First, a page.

University President Father Edward Malloy responded to recent comments made about the football program's academic standards with a published letter in Sunday's edition of The New York Times.
Storin said the sports opinion pages of The New York Times provided a national outlet for Malloy's piece that responded to the recent national attention former Notre Dame football player Paul Hornung's comment on football recruiting and admission standards at Notre Dame received last week.
During an interview with Detroit radio station WXYT-AM on Tuesday, Hornung said, "We can't stay as strict as we are as far as the academic structure is concerned because we've got to get the black athlete. We must get the black athlete if we want to compete."
Hornung's comments garnered attention nationwide resulting in reactions from columnists across the country. A column by William C. Rhoden entitled "Hornung Has Failed to Meet Standard of Common Sense," ran in Thursday's print edition of the Times and was another reason for Malloy's letter.
"There was a column in the Times that didn't make the print edition here, but we felt that although you can't address a specific column with another," Storin said. "There were some things said about the University and its attraction to players of color that needed to be said."
Rhoden took the comments made by Hornung one step further and said Notre Dame must do a "better job of selling the program." He added that coach Tyrone Willingham hasn't been successful enough in "snatching the blue-chip athletes from the South - especially Florida - and the West."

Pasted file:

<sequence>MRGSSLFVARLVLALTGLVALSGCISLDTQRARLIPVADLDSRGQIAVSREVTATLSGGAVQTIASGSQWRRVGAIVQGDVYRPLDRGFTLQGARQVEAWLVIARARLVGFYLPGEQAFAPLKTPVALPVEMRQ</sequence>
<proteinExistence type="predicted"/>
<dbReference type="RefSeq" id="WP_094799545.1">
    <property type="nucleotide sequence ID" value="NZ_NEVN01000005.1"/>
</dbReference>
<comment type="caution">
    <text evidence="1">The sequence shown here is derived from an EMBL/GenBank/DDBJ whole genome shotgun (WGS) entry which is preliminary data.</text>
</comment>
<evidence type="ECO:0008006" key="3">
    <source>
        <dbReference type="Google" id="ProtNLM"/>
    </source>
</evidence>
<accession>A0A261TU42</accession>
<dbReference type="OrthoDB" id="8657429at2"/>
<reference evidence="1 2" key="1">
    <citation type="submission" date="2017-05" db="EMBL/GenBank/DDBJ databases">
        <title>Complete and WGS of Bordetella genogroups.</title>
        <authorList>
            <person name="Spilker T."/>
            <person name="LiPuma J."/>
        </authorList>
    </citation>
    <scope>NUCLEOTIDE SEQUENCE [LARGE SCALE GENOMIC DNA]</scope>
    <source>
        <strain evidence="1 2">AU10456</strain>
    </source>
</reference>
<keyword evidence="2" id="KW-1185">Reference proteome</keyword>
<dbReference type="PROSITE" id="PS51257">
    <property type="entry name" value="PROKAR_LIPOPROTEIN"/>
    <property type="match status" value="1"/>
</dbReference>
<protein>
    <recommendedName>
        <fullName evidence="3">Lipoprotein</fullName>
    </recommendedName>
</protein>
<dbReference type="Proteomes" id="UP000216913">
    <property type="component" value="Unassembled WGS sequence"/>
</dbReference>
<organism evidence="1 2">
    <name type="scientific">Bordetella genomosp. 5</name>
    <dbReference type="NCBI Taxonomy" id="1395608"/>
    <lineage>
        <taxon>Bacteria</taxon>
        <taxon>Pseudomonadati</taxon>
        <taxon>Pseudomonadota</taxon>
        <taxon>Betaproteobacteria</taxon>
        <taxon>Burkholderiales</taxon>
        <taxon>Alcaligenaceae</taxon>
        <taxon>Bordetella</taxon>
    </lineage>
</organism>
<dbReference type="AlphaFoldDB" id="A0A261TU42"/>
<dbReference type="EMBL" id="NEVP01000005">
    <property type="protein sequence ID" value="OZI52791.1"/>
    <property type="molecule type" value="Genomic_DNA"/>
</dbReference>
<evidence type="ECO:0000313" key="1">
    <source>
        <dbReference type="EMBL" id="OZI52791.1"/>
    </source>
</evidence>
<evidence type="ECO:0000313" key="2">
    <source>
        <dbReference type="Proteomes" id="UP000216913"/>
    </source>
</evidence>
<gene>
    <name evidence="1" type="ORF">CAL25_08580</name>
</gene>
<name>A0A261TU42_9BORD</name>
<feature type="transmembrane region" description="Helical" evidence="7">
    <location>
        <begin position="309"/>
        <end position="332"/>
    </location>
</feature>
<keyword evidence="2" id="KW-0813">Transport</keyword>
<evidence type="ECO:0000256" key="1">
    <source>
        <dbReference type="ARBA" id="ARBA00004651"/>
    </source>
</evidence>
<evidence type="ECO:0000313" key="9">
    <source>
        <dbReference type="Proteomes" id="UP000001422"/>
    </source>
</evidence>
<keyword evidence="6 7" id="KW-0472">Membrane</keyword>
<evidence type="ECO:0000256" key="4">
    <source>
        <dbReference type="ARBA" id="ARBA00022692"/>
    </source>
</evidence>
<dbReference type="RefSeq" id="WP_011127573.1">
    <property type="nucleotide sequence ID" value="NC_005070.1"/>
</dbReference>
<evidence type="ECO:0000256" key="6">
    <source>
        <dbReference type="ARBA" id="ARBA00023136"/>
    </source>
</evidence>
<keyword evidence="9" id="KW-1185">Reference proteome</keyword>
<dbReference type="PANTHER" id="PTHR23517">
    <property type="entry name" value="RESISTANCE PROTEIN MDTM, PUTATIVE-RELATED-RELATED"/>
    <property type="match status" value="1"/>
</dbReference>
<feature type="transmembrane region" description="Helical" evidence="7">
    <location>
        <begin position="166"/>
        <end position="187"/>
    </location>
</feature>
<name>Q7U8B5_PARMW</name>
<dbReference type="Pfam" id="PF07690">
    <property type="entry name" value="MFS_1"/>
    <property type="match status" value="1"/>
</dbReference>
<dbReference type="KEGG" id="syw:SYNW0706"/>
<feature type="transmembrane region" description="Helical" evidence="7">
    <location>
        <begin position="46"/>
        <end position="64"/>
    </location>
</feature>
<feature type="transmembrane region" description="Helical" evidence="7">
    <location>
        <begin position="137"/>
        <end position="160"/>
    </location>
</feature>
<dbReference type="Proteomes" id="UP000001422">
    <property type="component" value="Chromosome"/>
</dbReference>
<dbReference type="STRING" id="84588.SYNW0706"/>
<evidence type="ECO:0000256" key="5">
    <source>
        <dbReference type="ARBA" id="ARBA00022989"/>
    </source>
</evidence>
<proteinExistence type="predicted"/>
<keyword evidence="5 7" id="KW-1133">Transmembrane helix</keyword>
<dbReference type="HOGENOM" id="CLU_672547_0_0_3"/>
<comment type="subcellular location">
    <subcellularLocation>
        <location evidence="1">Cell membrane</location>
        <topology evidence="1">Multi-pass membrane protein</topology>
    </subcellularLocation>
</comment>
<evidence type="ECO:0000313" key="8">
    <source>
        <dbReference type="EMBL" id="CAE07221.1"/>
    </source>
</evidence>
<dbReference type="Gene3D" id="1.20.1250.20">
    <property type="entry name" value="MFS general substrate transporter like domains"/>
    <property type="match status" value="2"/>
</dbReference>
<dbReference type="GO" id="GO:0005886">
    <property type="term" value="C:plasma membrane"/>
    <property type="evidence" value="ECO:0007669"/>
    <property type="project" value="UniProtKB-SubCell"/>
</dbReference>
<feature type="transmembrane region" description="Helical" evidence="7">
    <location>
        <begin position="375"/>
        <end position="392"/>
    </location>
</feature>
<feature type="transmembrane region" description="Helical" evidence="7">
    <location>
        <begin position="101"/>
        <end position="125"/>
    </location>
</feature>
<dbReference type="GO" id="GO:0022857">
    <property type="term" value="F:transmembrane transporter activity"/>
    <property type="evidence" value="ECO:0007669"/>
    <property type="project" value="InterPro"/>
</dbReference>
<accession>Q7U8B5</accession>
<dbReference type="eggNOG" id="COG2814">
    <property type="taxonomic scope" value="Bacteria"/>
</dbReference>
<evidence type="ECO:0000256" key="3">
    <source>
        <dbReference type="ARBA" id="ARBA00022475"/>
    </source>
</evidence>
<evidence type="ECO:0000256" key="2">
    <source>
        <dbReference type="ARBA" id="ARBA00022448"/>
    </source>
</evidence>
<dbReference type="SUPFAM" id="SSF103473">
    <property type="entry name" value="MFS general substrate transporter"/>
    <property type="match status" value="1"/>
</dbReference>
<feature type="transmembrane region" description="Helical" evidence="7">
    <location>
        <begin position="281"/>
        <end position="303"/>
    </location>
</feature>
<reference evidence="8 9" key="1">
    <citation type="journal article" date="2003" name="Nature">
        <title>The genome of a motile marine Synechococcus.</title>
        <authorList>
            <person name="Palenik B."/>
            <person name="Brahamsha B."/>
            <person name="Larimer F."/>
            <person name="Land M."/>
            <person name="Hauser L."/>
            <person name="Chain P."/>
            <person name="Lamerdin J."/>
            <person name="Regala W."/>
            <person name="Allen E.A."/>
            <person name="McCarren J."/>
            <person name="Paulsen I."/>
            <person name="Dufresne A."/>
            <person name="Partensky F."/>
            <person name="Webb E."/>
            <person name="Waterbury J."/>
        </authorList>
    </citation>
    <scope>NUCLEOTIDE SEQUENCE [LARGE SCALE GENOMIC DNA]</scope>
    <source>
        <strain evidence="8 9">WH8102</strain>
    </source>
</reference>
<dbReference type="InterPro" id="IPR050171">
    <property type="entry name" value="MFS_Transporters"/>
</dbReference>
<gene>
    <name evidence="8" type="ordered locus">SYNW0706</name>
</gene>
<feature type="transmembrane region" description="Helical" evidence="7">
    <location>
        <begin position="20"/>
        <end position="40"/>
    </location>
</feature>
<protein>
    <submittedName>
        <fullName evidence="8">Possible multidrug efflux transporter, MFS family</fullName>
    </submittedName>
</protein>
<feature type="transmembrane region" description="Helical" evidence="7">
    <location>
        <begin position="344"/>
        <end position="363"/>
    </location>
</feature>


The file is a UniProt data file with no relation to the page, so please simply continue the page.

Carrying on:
Rhoden said, "Notre Dame didn't have black athletes; it had the wrong black athletes."
Malloy responded, saying the University has "made progress toward great diversity" and currently has a minority population of 20 percent - an increase of 8 points from 1984.
Malloy also supported Willingham and his ability as a college head coach who "will continue to recruit outstanding athletes who fit Notre Dame."
Malloy said upcoming commencement speaker and former Notre Dame football player Alan Page was an example of what Notre Dame looks for in its students. Page, a Minnesota State Supreme Court Justice, is a member of both the College and Professional Football Halls of Fame.
"After a disappointing season in football, we are not far from success," Malloy said in the letter's closing paragraph. "We expect to win, and to send into the world more men and women who succeed like Alan Page and represent all Notre Dame stands for."